Everything started in a Big Bang? Invisible dark matter? Black holes?
Why accept such a weird cosmos?
For all those who wonder about this bizarre universe, and those who want to overthrow the Big Bang, this handbook gives you 'just the facts': the observations that have shaped these ideas and theories.
While the Big Bang holds the attention of scientists, it isn't perfect. The authors pull back the curtains, and show how cosmology really works. With this, you will know your enemy, cosmic revolutionary - arm yourself for the scientific arena where ideas must fight for survival! This uniquely-framed tour of modern cosmology gives a deeper understanding of the inner workings of this fascinating field. The portrait painted is realistic and raw, not idealized and airbrushed - it is science in all its messy detail, which doesn't pretend to have all the answers.
About the Authors
Luke A. Barnes, Western Sydney University
Luke A. Barnes is a postdoctoral researcher at Western Sydney University. He completed his undergraduate studies at the University of Sydney, before undertaking Ph.D. research at the University of Cambridge. The focus of his research has been the cosmic evolution of matter, and he has published papers in the field of galaxy formation and evolution, and on the fine-tuning of the Universe for life. He returned to the University of Sydney in 2008 as a Super Science Fellow, before being awarded a prestigious Templeton Fellowship to expand his research on the physics of fine-tuning of the laws of physics for complexity and ultimately life. Dr Barnes is an accomplished speaker to professional and amateur audiences, and can speak across the boundaries of cosmology, philosophy and religion. He has lectured to numerous amateur astronomical groups and to public audiences, including speaking on fine-tuning at the Royal Institution in London in 2017.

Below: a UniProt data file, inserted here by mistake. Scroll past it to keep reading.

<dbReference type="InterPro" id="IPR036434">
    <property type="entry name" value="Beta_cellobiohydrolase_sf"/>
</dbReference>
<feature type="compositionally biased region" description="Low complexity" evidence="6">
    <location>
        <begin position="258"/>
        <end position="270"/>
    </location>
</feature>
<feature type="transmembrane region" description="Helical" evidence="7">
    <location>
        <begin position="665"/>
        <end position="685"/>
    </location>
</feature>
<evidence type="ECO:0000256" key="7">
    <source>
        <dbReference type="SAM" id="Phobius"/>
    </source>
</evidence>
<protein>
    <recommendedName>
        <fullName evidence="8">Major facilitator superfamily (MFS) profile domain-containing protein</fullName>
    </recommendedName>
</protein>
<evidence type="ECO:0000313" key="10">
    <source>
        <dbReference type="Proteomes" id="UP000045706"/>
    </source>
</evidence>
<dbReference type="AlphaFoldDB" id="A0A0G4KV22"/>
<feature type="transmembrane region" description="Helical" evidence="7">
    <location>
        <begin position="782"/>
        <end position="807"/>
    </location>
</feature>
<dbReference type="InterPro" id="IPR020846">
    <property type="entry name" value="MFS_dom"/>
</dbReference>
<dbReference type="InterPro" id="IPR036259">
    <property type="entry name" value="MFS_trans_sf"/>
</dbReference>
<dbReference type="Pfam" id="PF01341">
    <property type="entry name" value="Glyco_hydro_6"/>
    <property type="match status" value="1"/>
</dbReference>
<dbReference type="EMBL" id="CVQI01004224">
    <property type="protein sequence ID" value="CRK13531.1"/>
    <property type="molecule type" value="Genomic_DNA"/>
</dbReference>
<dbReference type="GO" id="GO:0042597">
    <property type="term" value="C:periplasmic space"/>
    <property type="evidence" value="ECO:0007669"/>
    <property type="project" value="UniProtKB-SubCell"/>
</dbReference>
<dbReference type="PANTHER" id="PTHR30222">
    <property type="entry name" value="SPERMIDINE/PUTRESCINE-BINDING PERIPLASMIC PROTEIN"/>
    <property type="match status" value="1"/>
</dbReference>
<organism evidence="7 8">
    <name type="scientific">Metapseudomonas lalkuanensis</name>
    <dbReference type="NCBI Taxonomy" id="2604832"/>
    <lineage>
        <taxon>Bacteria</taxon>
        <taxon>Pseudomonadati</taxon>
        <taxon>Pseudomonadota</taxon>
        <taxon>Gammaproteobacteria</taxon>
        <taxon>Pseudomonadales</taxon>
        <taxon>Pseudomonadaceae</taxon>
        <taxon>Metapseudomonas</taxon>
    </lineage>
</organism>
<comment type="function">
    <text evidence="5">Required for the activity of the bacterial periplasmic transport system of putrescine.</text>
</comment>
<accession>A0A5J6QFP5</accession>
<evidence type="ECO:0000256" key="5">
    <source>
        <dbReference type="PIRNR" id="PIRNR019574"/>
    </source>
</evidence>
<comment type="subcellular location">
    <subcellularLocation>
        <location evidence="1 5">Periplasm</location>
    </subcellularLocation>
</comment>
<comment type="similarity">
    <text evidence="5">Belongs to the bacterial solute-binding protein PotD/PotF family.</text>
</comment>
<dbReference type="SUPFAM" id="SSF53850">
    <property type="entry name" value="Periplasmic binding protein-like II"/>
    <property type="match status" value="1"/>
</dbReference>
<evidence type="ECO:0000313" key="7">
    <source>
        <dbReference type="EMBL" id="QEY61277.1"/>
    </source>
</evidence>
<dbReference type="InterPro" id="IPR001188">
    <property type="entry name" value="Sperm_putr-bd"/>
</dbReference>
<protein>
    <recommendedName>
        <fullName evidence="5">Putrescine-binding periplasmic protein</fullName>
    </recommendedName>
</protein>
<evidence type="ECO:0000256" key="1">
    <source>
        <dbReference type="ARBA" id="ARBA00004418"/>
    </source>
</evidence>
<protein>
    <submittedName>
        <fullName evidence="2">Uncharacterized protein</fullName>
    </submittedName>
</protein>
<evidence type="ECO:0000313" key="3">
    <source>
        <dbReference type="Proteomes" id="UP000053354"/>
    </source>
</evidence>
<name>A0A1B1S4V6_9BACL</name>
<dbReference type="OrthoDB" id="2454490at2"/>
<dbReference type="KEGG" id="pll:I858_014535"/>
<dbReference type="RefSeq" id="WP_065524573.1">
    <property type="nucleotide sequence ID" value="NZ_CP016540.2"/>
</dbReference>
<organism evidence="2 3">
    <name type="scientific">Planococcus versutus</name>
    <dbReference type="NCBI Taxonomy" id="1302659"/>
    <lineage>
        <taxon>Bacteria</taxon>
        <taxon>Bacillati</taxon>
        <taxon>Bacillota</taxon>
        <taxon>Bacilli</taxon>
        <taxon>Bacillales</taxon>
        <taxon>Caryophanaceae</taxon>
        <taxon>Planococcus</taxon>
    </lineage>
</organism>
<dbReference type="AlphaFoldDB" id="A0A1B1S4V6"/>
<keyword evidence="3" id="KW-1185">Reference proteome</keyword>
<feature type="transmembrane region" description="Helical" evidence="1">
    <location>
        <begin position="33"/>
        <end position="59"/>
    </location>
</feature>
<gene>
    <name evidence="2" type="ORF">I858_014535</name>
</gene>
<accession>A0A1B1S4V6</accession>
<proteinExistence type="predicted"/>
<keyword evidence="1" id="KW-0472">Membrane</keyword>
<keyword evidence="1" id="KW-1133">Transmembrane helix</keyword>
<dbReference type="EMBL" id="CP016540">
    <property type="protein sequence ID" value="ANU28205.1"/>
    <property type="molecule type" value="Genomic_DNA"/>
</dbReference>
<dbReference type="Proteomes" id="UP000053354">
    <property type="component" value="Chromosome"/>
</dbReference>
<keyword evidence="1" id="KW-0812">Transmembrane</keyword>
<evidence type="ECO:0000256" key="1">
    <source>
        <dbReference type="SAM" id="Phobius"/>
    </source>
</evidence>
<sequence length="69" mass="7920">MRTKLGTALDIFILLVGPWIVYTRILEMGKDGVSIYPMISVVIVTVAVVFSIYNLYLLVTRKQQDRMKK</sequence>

Geraint F. Lewis, Sydney Institute for Astronomy
Geraint F. Lewis is a Professor of Astrophysics at the Sydney Institute for Astronomy, part of the University of Sydney's School of Physics. The focus of his research is cosmology and the dark side of the universe, namely the dark matter and dark energy that dominate cosmological evolution. He has published more than three hundred academic papers and is an acclaimed teacher. He also has a significant outreach profile, writing regularly for New Scientist and The Conversation, as well as regularly speaking publicly on all aspects of cosmology and astronomy, including speaking that the Royal Institution in London. He also has extensive experience interactions with the media, including podcast, radio and television experience. He currently is Deputy Director of the Sydney Informatics Hub, developing the infrastructure and knowledge-base to support big data, informatics, deep learning and artificial intelligence at the University of Sydney.